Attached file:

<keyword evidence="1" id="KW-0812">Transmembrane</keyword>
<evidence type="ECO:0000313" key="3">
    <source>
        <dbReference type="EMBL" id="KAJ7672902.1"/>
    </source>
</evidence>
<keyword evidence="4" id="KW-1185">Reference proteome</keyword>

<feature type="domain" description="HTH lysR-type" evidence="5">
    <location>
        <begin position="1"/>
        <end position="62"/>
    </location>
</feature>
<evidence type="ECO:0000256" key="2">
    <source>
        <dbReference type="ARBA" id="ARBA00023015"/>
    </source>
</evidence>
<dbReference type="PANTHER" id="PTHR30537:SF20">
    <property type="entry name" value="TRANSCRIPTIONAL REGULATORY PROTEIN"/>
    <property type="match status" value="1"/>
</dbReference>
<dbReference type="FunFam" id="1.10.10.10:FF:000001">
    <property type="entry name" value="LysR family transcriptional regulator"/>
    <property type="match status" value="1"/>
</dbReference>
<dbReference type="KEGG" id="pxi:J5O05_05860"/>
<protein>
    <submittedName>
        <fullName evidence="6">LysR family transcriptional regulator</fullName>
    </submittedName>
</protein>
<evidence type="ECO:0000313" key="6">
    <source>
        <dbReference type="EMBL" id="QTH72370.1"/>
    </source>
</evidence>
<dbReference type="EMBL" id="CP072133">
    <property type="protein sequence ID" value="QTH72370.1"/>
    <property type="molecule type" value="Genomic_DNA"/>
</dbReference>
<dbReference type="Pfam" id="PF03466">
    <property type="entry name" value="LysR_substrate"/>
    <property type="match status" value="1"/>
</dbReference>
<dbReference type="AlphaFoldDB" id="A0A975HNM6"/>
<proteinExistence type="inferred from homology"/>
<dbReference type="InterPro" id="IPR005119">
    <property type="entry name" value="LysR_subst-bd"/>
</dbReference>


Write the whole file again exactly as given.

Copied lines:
<keyword evidence="1" id="KW-0812">Transmembrane</keyword>
<evidence type="ECO:0000313" key="3">
    <source>
        <dbReference type="EMBL" id="KAJ7672902.1"/>
    </source>
</evidence>
<keyword evidence="4" id="KW-1185">Reference proteome</keyword>

<feature type="domain" description="HTH lysR-type" evidence="5">
    <location>
        <begin position="1"/>
        <end position="62"/>
    </location>
</feature>
<evidence type="ECO:0000256" key="2">
    <source>
        <dbReference type="ARBA" id="ARBA00023015"/>
    </source>
</evidence>
<dbReference type="PANTHER" id="PTHR30537:SF20">
    <property type="entry name" value="TRANSCRIPTIONAL REGULATORY PROTEIN"/>
    <property type="match status" value="1"/>
</dbReference>
<dbReference type="FunFam" id="1.10.10.10:FF:000001">
    <property type="entry name" value="LysR family transcriptional regulator"/>
    <property type="match status" value="1"/>
</dbReference>
<dbReference type="KEGG" id="pxi:J5O05_05860"/>
<protein>
    <submittedName>
        <fullName evidence="6">LysR family transcriptional regulator</fullName>
    </submittedName>
</protein>
<evidence type="ECO:0000313" key="6">
    <source>
        <dbReference type="EMBL" id="QTH72370.1"/>
    </source>
</evidence>
<dbReference type="EMBL" id="CP072133">
    <property type="protein sequence ID" value="QTH72370.1"/>
    <property type="molecule type" value="Genomic_DNA"/>
</dbReference>
<dbReference type="Pfam" id="PF03466">
    <property type="entry name" value="LysR_substrate"/>
    <property type="match status" value="1"/>
</dbReference>
<dbReference type="AlphaFoldDB" id="A0A975HNM6"/>
<proteinExistence type="inferred from homology"/>
<dbReference type="InterPro" id="IPR005119">
    <property type="entry name" value="LysR_subst-bd"/>
</dbReference>